Jack decided that he wanted Emily to give Amanda’s eulogy. Which meant basically that she would have to give her own eulogy to someone else. Yes, this is majorly effed up. While Conrad made his own statement about Amanda’s death to the media, Jack began the first part of his revenge scheme against him by cracking open his late wife’s laptop. He needed that intel to use against the Graysons. The only problem was that he has zero computer skills, was never able to log in, and thus was dead in the water — not to make a pun, since his wife literally was dead in the water. He’d have to loop in Nolan. In the meantime, though, he did discover files among Amanda’s effects that showed she and Emily went way back and were even juvie buddies at Allendale. Meaning that Emily probably knew about Amanda’s vendetta against the Graysons and did nothing to discourage her from it, even though she was in terrible danger. Jack was not happy. To Emily, he was even all like, “Aw, you were worried it would ruin your perfect reputation?” Um, your wife was in juvie too, buddy. But it was an interesting glimpse. If Jack is this mad at her for concealing her past, imagine how he’ll fly off the handle when he learns she’s really Amanda. When he finds out, will he totally lose it? Or will he be so besotted with the concept of Amanda, that he’ll immediately forget about Fauxmanda, even though she’s the mother of his child, and embrace his second chance with his childhood sweetheart? Nolan, for one, discouraged Emily from revealing herself to Jack at this moment. He thought it would be like Jack losing his wife twice: once in death, another in realizing that she wasn’t who she said she was.
So Emily eulogized herself. I half expected a distraught Jack to climb on top of his wife’s coffin and ride it into her grave like Leland Palmer on Twin Peaks, but he kept it together. Victoria had a quasi-nice moment with Emily, in which she said that she was actually glad David Clarke had died so he wouldn’t be around to witness his daughter’s death.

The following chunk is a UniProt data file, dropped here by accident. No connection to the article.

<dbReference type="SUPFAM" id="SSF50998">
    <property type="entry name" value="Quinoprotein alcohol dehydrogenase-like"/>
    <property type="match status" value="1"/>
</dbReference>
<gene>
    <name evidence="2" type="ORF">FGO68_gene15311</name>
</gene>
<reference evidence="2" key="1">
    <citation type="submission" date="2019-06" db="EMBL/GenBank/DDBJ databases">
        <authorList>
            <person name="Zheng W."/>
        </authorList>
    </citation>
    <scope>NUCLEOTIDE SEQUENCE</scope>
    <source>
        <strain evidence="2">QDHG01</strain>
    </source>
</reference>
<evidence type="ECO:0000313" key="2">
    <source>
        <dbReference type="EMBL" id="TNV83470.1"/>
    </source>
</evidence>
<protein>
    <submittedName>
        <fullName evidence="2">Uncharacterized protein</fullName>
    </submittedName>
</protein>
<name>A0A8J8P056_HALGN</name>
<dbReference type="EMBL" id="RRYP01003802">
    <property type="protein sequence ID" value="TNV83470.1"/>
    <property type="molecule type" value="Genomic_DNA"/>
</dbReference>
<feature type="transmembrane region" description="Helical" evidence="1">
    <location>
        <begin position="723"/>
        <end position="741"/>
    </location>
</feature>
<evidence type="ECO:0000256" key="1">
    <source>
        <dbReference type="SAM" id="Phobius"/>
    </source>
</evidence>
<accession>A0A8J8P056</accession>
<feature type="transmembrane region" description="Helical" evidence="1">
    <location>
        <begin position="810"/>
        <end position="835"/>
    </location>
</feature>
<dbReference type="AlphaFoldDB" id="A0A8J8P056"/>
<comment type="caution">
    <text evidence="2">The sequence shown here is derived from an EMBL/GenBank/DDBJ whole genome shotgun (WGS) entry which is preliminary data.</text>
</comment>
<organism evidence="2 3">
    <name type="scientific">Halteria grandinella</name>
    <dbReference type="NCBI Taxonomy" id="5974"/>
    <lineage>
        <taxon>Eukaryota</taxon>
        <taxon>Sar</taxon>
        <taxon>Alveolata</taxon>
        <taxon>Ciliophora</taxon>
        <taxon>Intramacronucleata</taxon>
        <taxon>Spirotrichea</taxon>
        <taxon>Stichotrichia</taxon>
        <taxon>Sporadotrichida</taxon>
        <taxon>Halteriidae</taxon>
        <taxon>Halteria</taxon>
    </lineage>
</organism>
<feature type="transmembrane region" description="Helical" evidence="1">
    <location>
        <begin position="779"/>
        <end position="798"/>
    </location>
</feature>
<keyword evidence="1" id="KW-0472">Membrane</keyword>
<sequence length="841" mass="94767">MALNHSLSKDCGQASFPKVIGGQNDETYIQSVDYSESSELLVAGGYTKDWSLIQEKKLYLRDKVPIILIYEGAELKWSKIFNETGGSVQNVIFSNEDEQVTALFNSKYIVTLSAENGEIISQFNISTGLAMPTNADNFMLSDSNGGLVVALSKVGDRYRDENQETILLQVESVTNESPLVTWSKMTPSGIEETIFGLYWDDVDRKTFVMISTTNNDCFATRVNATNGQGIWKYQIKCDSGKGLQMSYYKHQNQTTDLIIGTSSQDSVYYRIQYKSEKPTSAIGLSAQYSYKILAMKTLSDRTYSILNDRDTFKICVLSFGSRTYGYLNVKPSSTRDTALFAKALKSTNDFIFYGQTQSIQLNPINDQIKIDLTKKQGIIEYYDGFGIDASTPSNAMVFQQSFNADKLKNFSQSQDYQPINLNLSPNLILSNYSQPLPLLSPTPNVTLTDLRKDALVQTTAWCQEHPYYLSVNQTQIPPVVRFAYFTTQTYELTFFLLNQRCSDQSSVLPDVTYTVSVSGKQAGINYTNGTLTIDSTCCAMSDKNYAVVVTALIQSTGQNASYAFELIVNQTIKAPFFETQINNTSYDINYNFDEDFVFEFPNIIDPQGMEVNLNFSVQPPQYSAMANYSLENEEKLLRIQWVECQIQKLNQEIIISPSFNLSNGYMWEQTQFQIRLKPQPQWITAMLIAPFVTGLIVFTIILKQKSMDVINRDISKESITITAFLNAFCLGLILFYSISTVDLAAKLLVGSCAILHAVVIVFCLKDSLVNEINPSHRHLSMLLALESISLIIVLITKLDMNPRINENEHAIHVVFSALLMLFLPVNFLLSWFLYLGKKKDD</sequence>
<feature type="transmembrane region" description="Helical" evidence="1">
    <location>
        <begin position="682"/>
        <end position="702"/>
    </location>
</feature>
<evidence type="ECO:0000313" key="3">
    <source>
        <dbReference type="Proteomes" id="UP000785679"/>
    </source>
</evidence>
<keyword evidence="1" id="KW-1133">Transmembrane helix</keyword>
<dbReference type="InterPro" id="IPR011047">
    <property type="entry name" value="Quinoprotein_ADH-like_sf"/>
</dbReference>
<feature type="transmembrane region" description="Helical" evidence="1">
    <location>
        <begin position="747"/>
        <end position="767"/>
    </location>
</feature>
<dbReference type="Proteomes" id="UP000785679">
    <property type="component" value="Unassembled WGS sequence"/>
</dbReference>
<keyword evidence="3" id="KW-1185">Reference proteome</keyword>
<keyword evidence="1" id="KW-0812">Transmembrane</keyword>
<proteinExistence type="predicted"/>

As for Nolan, he decided to turn over the Carrion program to Padma, so she could give it to the Initiative and rescue her father. But come now. Surely that wasn’t the “real” Carrion program he gave her? Methinks Nolan has an ace up his sleeve. Perhaps a device that will allow him to expose the Initiative’s entire computer network?
Emily was also looking to throw away some crucial tech. When Aidan presented her with the revenge computer, she threw it into the sea. Sure, it had evidence on there to send Conrad and Victoria to prison, but then again she said, “My plan never had anything to do with going to prison.” Um, so what is your plan? A season and a half into this show, you can at least give us an idea of your goal right? I mean, as murky as Lost was, at least we always had a goal in mind: leaving the island. What could possibly by Emily’s endgame at this point?
So, hopefully brainstorming that endgame, Emily visited Amanda’s grave. Standing behind her was another mourner who said he couldn’t believe she was gone, that the Amanda he knew was a force of nature, that she burned his house down. Mason Treadwell? No. An African-American guy who called himself Amanda’s brother. Oh, right, foster brother! Because Charlotte’s Google search into Amanda’s past, which revealed her sister’s foster family, had to be setting up something. A shame that it’s a new character we’ve never seen before, in whom we have no investment, who will likely just be another red herring. Except that, since he knew the real Amanda at a slightly older age, he may be among the few who could actually expose Emily now. From the preview of next week’s ep, that sure seems to be the case.
Anyway, folks, do you think I’m being too hard on our favorite primetime sudser? Do you think Revenge has found its way back on track? Or was Emily right when she quoted Roger Moore and said "before setting out on revenge you first dig two graves”? Is one of those graves for this show itself?
Follow Christian Blauvelt on Twitter @Ctblauvelt
[Photo Credit: ABC]